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Multiple Chemical Sensitivity & Toxic Mold Litigation

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Can Exposure to Chemicals Make You Sick?

by Stuart Lieberman

International Real Estate Digest

In recent years, a group of individuals have come forward who claim that they are chemically sensitive. Frankly, most of us have been insensitive to their concerns.

The number of people who claim that they suffer from a syndrome generally referred to as multiple chemical sensitivity (MCS) is certainly hard to determine. But, with the advent of the Internet, these individuals have been able to communicate with one another. In some instances, it appears that the Internet has allowed people who thought that they alone suffered from these ailments to discover that they are not alone.

Often, people who assert that they have MCS claim that they have headaches and impaired motor skills. Others allege that they have vision problems, are nauseous and are unable to concentrate. Still others assert that there is a sense of confusion, that they suffer from respiratory ailments, and that they have nerve damage symptoms.

Three cheers for Canada who is decades ahead of the United States in this regard. Already it is not legal for people to wear perfume in public in certain Canadian cities. We can anticipate the same kinds of restrictions in this country; it will probably just take some time. But, people need to be aware that certain people are peculiarly sensitive to fragrances and other contaminants found in the environment. Why go out of your way to make these people ill?

Try filing a disability claim with MCS as a basis. It is not pretty. There are still so many people who doubt that this is a real problem and attorneys for employers are ready to urge that this is really another tactic to get free money for staying at home.

Exposure to harsh chemicals can cause health problems anywhere, whether the exposure is at home or the workplace. At home, people have become sick after exposure to pesticides, cleaning solutions, tobacco smoke, and, or course, fragrances. Do not forget that gas emissions from broken furnaces and wood burning stoves have also been linked to health problems.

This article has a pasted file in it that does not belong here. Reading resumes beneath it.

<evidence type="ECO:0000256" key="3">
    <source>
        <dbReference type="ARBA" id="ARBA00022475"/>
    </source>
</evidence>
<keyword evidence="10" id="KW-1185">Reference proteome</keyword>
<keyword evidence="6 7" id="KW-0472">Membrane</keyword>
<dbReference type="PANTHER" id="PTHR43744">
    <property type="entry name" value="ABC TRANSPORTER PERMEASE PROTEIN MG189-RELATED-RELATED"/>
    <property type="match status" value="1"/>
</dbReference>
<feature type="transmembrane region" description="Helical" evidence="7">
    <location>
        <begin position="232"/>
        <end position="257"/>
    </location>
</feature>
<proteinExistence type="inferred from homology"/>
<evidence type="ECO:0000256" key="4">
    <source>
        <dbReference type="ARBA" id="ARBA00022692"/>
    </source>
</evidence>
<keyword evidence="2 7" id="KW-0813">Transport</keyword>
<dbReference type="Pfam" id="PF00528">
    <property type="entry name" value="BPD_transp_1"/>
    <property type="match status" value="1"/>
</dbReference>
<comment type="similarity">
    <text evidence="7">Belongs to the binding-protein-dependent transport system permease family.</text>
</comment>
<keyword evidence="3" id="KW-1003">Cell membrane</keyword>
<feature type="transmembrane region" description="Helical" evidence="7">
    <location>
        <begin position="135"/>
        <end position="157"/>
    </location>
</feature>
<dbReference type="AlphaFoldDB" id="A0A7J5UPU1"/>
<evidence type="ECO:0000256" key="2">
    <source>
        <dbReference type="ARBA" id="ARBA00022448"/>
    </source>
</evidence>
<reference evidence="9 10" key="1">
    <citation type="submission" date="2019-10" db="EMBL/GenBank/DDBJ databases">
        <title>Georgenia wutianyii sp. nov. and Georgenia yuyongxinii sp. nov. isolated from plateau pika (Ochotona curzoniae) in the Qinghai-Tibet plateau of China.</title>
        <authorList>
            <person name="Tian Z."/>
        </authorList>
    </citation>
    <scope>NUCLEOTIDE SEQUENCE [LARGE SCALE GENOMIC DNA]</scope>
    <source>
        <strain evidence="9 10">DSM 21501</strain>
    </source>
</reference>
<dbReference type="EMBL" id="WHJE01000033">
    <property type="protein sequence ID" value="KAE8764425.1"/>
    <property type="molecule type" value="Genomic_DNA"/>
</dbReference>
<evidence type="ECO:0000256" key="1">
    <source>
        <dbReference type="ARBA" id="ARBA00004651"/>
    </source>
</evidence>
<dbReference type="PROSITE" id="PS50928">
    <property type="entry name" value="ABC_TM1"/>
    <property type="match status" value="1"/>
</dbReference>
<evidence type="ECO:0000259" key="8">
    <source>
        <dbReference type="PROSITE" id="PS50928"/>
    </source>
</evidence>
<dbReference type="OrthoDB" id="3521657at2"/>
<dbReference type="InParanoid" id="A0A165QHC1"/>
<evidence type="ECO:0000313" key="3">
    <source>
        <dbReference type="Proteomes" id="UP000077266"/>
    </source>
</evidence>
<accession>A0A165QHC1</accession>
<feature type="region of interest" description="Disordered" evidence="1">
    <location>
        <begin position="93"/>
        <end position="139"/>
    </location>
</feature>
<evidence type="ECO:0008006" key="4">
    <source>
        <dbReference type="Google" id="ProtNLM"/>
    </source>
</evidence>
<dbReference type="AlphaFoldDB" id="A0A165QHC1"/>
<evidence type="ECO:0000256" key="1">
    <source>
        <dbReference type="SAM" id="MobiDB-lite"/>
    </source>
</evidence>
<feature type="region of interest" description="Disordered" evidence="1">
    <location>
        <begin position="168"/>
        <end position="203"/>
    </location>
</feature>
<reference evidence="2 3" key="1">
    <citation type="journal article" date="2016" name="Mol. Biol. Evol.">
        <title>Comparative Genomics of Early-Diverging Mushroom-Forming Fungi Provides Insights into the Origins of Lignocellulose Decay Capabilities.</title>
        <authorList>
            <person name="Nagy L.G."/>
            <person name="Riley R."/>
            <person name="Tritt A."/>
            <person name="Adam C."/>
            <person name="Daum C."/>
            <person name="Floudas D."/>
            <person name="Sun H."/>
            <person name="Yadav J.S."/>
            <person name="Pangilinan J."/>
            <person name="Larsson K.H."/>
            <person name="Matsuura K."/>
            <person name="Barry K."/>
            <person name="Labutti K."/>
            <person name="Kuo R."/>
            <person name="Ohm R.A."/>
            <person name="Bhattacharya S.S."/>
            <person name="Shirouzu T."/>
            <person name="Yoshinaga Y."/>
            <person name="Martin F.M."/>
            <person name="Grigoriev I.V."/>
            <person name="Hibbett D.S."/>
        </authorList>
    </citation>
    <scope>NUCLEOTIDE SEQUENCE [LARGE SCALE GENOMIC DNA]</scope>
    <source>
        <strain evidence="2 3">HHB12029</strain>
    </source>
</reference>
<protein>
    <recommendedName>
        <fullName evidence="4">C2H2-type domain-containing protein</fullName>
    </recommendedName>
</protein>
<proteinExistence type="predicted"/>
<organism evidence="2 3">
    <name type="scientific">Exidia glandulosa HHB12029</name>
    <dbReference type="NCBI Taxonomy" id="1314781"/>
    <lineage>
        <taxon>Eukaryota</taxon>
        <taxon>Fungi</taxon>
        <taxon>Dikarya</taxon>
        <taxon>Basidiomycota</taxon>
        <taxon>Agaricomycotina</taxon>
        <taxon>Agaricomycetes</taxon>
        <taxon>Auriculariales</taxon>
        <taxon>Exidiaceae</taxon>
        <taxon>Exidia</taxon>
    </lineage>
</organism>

The work place is also filled with environmental hazards. While many workers are provided with appropriate gear to guard against exposure, some have not been adequately protected and have become ill.

Take for example a recent case involving a major U.S. Airline. Two flight attendants from that Airline testified before a state Department Of Labor about alleged problems that current and former flight attendants were experiencing as a result of alleged toxic fumes in the cabin. According to that 1999 testimony, some flight attendants became ill and others alleged that they were permanently disabled as a result of exposure to air containing, allegedly, toxic fumes, that found its way to the cabin. According to published reports, flight attendants have been complaining of problems since 1989. Common among the complaints included headaches, impaired motor skills, blurred vision, confusion, twitching or tremors, and respiratory difficulties.

The extent of incapacitation has varied. Some have reported moderate symptoms lasting a short period, while others have alleged that symptoms have extended for a period of weeks. And some filed disability claims. According to a press release from the Flight Attendant’s Union, it is alleged that the Airline was aware that lubrication oil and hydraulic fluids had entered the aircraft’s ventilation system, making people ill. That is only an allegation. It is not known whether anyone has actually proven this allegation.

Nonetheless, in January of this year, the Airline made public a settlement that it had reached with twenty-six flight attendants paying $725,000.00 to settle these claims. The airline has not admitted any wrongdoing. This is a fairly new legal field and it is a fairly new scientific field.

But, as time passes, we are going to learn more about the kinds of chemicals which make people ill and the manners in which people become ill. As the science progresses so that more definite links can be made between chemicals deposited in our environment and particular ailments and illnesses experienced by those exposed to the chemicals, we should expect more claims for legal redress in our courts and more relief for those who have been truly injured.

Remember, just because a product has been approved for sale to the public and is legal to use, does not mean that it cannot hurt you if misused. Pay attention to exposure and ventilation requirements. Some products, even when used as instructed, can make people sick as well. So in the end, let the buyer beware.

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